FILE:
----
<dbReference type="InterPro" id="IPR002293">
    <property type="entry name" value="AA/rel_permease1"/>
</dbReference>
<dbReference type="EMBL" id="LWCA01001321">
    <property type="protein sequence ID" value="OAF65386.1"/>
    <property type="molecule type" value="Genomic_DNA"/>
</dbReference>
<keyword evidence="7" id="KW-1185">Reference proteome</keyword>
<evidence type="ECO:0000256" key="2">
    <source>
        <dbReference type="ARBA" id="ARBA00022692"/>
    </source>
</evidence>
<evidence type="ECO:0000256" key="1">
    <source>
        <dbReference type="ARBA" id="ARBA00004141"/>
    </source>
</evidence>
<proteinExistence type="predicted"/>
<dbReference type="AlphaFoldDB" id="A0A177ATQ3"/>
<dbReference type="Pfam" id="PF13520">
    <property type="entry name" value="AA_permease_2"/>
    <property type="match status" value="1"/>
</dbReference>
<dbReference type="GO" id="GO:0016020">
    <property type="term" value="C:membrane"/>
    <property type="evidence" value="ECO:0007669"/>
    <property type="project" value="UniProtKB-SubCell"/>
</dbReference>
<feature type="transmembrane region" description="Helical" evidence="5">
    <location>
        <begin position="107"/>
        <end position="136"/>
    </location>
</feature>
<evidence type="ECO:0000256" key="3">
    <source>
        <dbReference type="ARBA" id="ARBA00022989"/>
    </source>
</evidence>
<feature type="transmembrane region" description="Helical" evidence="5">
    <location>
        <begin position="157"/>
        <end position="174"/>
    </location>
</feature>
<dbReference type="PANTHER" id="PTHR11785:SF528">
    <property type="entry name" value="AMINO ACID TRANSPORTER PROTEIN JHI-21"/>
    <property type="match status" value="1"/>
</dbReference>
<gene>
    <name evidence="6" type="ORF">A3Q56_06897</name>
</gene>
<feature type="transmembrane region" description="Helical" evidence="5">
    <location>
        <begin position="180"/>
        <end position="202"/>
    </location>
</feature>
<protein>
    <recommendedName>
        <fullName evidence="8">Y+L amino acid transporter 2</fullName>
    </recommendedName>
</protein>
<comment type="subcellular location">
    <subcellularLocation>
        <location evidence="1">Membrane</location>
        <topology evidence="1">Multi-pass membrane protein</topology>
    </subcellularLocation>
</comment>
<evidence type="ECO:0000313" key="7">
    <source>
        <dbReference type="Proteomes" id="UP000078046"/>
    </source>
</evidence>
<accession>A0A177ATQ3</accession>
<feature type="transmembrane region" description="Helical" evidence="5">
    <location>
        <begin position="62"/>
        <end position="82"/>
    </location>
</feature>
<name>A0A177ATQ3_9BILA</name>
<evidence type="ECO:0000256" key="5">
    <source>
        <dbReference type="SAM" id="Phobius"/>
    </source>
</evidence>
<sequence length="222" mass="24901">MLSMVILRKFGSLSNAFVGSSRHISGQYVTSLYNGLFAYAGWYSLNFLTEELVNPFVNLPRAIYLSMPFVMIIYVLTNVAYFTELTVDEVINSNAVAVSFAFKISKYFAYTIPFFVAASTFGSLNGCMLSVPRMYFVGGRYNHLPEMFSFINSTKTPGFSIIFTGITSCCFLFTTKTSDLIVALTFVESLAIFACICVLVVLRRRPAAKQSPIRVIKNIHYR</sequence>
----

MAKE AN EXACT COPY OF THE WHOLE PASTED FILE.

<dbReference type="InterPro" id="IPR002293">
    <property type="entry name" value="AA/rel_permease1"/>
</dbReference>
<dbReference type="EMBL" id="LWCA01001321">
    <property type="protein sequence ID" value="OAF65386.1"/>
    <property type="molecule type" value="Genomic_DNA"/>
</dbReference>
<keyword evidence="7" id="KW-1185">Reference proteome</keyword>
<evidence type="ECO:0000256" key="2">
    <source>
        <dbReference type="ARBA" id="ARBA00022692"/>
    </source>
</evidence>
<evidence type="ECO:0000256" key="1">
    <source>
        <dbReference type="ARBA" id="ARBA00004141"/>
    </source>
</evidence>
<proteinExistence type="predicted"/>
<dbReference type="AlphaFoldDB" id="A0A177ATQ3"/>
<dbReference type="Pfam" id="PF13520">
    <property type="entry name" value="AA_permease_2"/>
    <property type="match status" value="1"/>
</dbReference>
<dbReference type="GO" id="GO:0016020">
    <property type="term" value="C:membrane"/>
    <property type="evidence" value="ECO:0007669"/>
    <property type="project" value="UniProtKB-SubCell"/>
</dbReference>
<feature type="transmembrane region" description="Helical" evidence="5">
    <location>
        <begin position="107"/>
        <end position="136"/>
    </location>
</feature>
<evidence type="ECO:0000256" key="3">
    <source>
        <dbReference type="ARBA" id="ARBA00022989"/>
    </source>
</evidence>
<feature type="transmembrane region" description="Helical" evidence="5">
    <location>
        <begin position="157"/>
        <end position="174"/>
    </location>
</feature>
<dbReference type="PANTHER" id="PTHR11785:SF528">
    <property type="entry name" value="AMINO ACID TRANSPORTER PROTEIN JHI-21"/>
    <property type="match status" value="1"/>
</dbReference>
<gene>
    <name evidence="6" type="ORF">A3Q56_06897</name>
</gene>
<feature type="transmembrane region" description="Helical" evidence="5">
    <location>
        <begin position="180"/>
        <end position="202"/>
    </location>
</feature>
<protein>
    <recommendedName>
        <fullName evidence="8">Y+L amino acid transporter 2</fullName>
    </recommendedName>
</protein>
<comment type="subcellular location">
    <subcellularLocation>
        <location evidence="1">Membrane</location>
        <topology evidence="1">Multi-pass membrane protein</topology>
    </subcellularLocation>
</comment>
<evidence type="ECO:0000313" key="7">
    <source>
        <dbReference type="Proteomes" id="UP000078046"/>
    </source>
</evidence>
<accession>A0A177ATQ3</accession>
<feature type="transmembrane region" description="Helical" evidence="5">
    <location>
        <begin position="62"/>
        <end position="82"/>
    </location>
</feature>
<name>A0A177ATQ3_9BILA</name>
<evidence type="ECO:0000256" key="5">
    <source>
        <dbReference type="SAM" id="Phobius"/>
    </source>
</evidence>
<sequence length="222" mass="24901">MLSMVILRKFGSLSNAFVGSSRHISGQYVTSLYNGLFAYAGWYSLNFLTEELVNPFVNLPRAIYLSMPFVMIIYVLTNVAYFTELTVDEVINSNAVAVSFAFKISKYFAYTIPFFVAASTFGSLNGCMLSVPRMYFVGGRYNHLPEMFSFINSTKTPGFSIIFTGITSCCFLFTTKTSDLIVALTFVESLAIFACICVLVVLRRRPAAKQSPIRVIKNIHYR</sequence>